Freudian Slips: Rejection is a Four Letter Word

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Location: Irony, New Jersey, United States

Life takes us many places. It's a box of chocolates and a Hansel and Gretal trail of candy wrappers. I have filmed as an actor in The Happening, Invincible, The Lovely Bones, The Bounty Hunter, The Greek American, Bazookas, Limitless, TV's Its Always Sunny in Philly, Outlaw, New York, The Warrior, The Nail, Game Change, Cold Case, & commercial work includes The Philadelphia Eagles, Septa, Coors, Turbo Tax & Carnival Cruises. Freudian Slips spotlights irony in short story format.

July 13, 2006

Rejection is a Four Letter Word

Wilburt Thadeus Mcfadden’s mild mental retardation and anger management issues are painfully consistent with his learning disabilities. He can pronounce a word like ‘fibromaliagia’ in his slow drawl but haphazardly misplaces his car keys several times a day. He has insight in some matters but poor practical judgment in most others. He drives a car yet a detour can make him two hours late for work. He can bag groceries with the best of them but forgets to take his accrued vacation. He is smart enough to be his own guardian yet has too much pride to go to a hospital emergency room to ask for help.
Help is where this story takes us. Wilburt works part time at a supermarket that keeps him below the threshold of hours to earn health benefits. I transported Wilburt to the County Board of Social Services to see if there was a Medicaid Only program he could enroll under for health benefits. Wilburt sought only the medical insurance every American longs for. When Wilburt’s name was called, so began the protocol of shouting confidential information to a case worker through a glass barrier window. A security guard sat neighborly nearby sucking down a cup of coffee. After identifying data was provided, Wilburt produced a manila envelope full of rejection papers from Social Security Administration. The documentation pointed to man who did not have enough functional disabilities to qualify for Medicaid coverage. The case worker scanned a menu of programs from a fact sheet. After brief discussion, Wilburt was declared ineligible for every program. A NJ Workability program seemed to initially fit but application could not be made within the same year of the rejection date on the disability letter. I insisted they page a supervisor. A supervisor came out of the woodwork to rifle through Wilburt’s paperwork. She read several paragraphs then apologized for wasting our time.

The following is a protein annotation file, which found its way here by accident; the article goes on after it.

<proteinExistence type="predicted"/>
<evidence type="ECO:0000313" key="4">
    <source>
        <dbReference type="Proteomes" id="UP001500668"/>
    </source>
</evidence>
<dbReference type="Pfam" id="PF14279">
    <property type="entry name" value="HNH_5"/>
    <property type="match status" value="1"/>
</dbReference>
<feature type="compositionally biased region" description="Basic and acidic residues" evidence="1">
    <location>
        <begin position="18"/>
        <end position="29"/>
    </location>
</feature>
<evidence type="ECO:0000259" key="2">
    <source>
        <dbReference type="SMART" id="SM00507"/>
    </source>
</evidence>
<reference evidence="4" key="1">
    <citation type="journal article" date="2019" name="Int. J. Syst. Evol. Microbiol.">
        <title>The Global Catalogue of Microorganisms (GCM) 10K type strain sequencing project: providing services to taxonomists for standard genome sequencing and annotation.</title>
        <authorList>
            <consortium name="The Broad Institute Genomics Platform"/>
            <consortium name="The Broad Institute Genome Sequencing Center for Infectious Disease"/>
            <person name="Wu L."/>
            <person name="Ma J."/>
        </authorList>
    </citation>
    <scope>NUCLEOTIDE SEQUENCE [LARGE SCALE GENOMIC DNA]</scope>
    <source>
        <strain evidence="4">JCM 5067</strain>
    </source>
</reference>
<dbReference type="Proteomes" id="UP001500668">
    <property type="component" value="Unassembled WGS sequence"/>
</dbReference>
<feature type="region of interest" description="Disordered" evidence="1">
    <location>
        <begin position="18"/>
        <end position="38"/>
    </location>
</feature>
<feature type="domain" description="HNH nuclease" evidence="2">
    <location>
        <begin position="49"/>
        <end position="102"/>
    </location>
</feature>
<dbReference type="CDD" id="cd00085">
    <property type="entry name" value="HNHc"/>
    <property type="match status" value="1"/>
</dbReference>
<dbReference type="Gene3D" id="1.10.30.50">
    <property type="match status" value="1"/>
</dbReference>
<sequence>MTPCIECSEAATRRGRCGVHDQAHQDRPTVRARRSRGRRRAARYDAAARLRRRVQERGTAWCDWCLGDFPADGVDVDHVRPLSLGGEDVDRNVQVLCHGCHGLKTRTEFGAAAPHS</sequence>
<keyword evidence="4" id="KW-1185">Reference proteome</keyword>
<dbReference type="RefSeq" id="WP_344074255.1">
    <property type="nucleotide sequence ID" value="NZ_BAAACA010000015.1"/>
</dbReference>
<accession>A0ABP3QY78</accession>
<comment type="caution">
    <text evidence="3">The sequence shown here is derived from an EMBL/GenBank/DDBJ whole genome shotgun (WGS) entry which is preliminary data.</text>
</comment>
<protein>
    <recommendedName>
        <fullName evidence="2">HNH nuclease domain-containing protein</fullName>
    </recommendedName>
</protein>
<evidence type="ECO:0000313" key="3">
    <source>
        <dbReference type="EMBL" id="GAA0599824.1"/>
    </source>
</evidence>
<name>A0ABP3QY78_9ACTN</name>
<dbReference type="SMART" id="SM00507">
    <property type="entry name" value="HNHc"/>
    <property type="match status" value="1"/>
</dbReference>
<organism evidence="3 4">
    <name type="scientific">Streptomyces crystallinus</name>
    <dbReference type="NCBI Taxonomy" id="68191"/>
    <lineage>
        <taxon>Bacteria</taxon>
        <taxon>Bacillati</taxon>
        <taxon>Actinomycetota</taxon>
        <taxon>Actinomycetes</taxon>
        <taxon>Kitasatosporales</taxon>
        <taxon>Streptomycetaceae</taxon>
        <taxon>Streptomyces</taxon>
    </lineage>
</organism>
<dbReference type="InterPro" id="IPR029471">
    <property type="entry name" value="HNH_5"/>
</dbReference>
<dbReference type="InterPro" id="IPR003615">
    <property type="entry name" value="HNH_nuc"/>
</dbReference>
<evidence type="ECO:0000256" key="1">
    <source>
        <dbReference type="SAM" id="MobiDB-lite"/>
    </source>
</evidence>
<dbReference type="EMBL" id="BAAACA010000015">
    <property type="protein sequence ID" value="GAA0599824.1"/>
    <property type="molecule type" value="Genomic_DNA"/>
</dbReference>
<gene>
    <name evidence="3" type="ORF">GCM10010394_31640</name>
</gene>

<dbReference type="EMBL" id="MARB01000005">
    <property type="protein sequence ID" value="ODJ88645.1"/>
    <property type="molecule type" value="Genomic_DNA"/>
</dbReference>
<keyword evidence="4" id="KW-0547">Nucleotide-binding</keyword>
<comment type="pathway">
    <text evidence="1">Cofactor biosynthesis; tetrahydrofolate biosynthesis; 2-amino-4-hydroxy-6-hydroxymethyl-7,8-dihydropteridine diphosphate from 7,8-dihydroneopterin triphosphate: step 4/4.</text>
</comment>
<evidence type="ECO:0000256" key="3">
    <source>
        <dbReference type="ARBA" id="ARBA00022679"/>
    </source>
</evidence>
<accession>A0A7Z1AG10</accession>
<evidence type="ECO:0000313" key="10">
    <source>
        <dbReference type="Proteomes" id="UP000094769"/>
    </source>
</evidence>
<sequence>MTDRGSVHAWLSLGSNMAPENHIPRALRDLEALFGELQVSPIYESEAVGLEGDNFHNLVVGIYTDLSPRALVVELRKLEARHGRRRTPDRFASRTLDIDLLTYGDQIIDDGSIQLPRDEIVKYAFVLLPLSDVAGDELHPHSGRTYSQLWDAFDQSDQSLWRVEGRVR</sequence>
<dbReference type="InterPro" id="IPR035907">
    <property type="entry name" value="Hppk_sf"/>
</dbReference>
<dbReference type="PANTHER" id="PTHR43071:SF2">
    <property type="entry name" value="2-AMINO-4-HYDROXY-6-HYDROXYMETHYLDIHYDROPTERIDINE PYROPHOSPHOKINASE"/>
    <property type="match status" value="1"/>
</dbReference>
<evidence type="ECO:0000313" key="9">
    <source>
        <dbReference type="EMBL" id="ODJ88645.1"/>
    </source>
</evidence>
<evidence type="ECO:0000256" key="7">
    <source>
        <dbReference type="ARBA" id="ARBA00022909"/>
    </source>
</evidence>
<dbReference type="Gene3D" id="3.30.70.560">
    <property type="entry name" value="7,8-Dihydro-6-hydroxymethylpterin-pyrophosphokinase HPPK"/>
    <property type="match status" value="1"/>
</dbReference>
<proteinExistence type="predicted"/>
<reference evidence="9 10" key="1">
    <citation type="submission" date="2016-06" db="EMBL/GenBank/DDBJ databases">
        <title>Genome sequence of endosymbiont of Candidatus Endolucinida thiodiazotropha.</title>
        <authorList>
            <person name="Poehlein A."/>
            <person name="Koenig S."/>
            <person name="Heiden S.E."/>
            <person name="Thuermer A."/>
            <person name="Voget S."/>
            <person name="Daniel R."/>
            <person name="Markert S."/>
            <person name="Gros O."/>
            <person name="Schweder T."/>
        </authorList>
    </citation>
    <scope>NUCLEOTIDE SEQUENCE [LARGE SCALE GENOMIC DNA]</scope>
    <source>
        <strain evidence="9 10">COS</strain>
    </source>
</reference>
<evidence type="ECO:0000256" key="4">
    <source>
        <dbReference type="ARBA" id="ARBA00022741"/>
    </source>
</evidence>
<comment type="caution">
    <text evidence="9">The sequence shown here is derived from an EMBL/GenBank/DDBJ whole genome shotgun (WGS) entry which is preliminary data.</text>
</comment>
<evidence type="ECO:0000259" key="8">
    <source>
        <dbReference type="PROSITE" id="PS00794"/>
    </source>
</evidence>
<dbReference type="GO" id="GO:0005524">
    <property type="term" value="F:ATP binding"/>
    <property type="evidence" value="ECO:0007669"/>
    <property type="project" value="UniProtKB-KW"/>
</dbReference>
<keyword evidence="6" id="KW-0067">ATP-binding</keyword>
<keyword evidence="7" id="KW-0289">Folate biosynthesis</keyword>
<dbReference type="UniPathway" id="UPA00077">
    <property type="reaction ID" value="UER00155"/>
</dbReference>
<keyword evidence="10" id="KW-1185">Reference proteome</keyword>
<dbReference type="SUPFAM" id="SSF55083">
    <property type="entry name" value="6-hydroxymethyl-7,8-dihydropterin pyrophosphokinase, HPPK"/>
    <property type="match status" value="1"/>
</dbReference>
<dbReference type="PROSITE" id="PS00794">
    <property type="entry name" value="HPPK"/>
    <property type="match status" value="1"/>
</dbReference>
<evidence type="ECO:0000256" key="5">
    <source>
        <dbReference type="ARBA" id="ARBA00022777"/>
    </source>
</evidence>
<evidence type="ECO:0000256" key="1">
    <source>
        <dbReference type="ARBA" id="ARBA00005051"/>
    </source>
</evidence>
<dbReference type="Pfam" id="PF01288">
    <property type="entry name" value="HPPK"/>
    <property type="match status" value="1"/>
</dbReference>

“So I can understand the situation better.” I questioned. “If Wilburt was unemployed and sleeping in until noon everyday, he could get assistance?”
“Yes...” the supervisor agreed, “but don’t be encouraging him to quit his job for health benefits. He needs to be terminated.”
“Maam, I was just pointing out the inequities in the system. Social Security Administration is penalizing him for not being as handicapped as his peers. The County Board of Social Services is disqualifying him because he is a working productive member of society. He needs health coverage.”
I looked over at the security guard to see if he objected to my civil protest. He paid no mind to anything but his coffee.
The case worker apologized, “I’m sorry but there is no way we can help him.”
We went to leave. Wilburt stood on the legs that pained him, in the diaper that clothed him, trying for the life of him to get those disability rejection papers back in the manila envelope. A cruel irony surfaced watching his perceptual impairment manifest itself to tussle with nothing other than his rejection papers. Like a man in motion proving the disability denied to him, Wilburt couldn’t slide the bulk of papers back into the manila envelope. Instead, he grew frustrated and embarrassed mishandling the papers in the mobbed office. It struck my heart in a way that I had to turn away. I wanted his caseworker to see his predicament but she never looked up from her work.
Then came Wilburt’s admission about the paper chase. “I have trouble with these sorts of thing, Joe. You have no idea.”
“I know you do.” I reached over and opened the sleeve of the envelope to create a wider berth. “It’s the people who decide on these matters that have no idea.”
We walked out into a cold rain.



Anonymous et said...

Of all the stories that you have related on this blog, this one is the most heart wrenching. Unfortunately, this scene is duplicated hour after hour at the agencies that process the ineligibles, whether it is with the State or in the private sector. The inequitable distribution of our health care system defies the sensibilities of my human nature. Today, even those with medical coverage have to fight tooth and nail to get approval, from the powers to be, for needed tests so that their physician can make an accurate diagnosis and adequate treatment. Sorry about venting, here! Will try and control myself in the future.

11:54 AM  
Blogger Joe Tornatore said...

How far are we from Canada?

5:44 PM  
Blogger Merci said...

That's sad. I feel a little bit sorry for the social workers, too. I have to gatekeep sometimes, and it isn't fun.

6:55 PM  
Blogger Joe Tornatore said...

wohat a terrible mess we got ourselves into, Ollie!

7:35 PM  

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